Is 'Naturalised' Methodology in Legal Theory Helpful?
University of Zagreb, Faculty of Law
CEE Forum Yearbook: Reconsidering Democracy: (New) Theories, Policies and Social Practices, Peter Lang International Academic Publishers, 2013
With regard to the methodology for determining the subject-matter of legal theory, there are two strands of thought. According to the first and the predominant one, the subject-matter of legal theory is primarily determined on the basis of the a priori conceptual analysis and the intuitions of the theorist expounding his theory of law. In doing so, the legal theorist uses introspection and leans on his own intuitions about the possible samples of law which he then takes as the basis for determining the essential features of law. The second strand is B. Leiter's proposal for the so-called "naturalised" legal theory. Following Quine's understanding of epistemology, Leiter subjects the method of the a priori conceptual analysis and the role of intuitions in legal theory to criticism, holding that legal theory should be grounded in empirical research, which then enables the a posteriori conceptual analysis of the concept of law. In view of the fact that law is a concept "people use to understand themselves", Leiter suggests that the introspections and intuitions of legal theorists be replaced with empirical research into the views of those subject to law, i.e. with the ordinary people's views about law. Such "folk" view would represent the so-called internal point of view in its widest sense – the point of view of all the addressees of legal norms in a legal system who recognise these norms as the reasons for their actions. This "naturalised" methodological approach to legal theory raises the question of whether empirical research can be practically useful in the construction of a theory of law.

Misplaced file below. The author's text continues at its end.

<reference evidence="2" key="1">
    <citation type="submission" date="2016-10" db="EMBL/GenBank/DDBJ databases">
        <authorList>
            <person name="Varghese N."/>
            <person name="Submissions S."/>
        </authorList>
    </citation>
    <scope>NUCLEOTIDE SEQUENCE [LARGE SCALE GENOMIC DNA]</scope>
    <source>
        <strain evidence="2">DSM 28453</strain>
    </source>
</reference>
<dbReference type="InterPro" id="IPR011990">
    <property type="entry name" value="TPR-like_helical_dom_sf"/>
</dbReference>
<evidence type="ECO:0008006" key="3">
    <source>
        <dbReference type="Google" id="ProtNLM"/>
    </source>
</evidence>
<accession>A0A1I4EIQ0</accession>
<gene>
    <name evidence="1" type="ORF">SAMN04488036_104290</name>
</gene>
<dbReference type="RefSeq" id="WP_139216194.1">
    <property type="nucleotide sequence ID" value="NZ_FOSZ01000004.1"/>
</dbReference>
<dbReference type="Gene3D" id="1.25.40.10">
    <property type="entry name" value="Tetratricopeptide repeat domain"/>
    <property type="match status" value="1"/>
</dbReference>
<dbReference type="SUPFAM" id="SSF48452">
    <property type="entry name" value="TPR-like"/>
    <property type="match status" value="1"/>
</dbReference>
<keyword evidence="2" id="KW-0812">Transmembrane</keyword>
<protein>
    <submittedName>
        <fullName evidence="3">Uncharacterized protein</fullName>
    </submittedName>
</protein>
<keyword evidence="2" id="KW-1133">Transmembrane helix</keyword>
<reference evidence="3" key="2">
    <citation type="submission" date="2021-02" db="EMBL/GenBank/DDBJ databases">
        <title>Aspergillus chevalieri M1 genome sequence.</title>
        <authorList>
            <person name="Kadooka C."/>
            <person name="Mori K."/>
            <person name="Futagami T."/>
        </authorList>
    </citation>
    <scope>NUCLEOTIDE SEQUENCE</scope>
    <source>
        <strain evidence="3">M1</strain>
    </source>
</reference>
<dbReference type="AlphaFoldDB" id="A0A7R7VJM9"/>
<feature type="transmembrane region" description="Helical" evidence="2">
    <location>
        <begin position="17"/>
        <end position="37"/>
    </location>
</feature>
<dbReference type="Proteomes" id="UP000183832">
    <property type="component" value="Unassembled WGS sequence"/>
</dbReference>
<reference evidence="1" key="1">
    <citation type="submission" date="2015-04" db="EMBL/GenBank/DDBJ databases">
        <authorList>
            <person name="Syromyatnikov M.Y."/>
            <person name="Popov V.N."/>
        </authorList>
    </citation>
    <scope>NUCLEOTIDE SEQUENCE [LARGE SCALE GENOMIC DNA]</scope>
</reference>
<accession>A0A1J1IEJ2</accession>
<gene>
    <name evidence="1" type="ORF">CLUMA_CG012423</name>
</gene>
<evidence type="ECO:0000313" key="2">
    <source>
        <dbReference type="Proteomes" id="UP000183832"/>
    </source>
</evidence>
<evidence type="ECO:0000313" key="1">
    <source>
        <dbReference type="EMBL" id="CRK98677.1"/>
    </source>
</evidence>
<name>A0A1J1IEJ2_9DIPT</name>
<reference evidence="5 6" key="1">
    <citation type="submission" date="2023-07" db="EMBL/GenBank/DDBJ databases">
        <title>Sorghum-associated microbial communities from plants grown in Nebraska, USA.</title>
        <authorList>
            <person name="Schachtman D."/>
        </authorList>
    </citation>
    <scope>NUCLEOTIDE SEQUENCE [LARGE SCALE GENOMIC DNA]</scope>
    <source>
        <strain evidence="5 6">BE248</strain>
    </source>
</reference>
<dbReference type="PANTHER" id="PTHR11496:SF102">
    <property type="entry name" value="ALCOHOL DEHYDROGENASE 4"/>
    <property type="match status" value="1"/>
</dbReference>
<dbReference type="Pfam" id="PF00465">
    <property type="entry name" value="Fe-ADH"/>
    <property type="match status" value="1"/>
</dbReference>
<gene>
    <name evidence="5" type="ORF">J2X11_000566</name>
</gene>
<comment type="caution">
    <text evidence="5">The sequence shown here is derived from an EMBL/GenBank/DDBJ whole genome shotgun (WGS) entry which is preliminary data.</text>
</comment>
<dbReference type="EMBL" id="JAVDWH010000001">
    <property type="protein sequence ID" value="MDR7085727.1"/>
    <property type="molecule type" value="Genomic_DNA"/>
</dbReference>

Number of Pages in PDF File: 18
Keywords: conceptual analysis, methodological naturalism, intuitions, methodology, legal theory, Leiter
Date posted: December 13, 2012 ; Last revised: January 6, 2013
© 2016 Social Science Electronic Publishing, Inc. All Rights Reserved.
This page was processed by apollobot1 in 0.188 seconds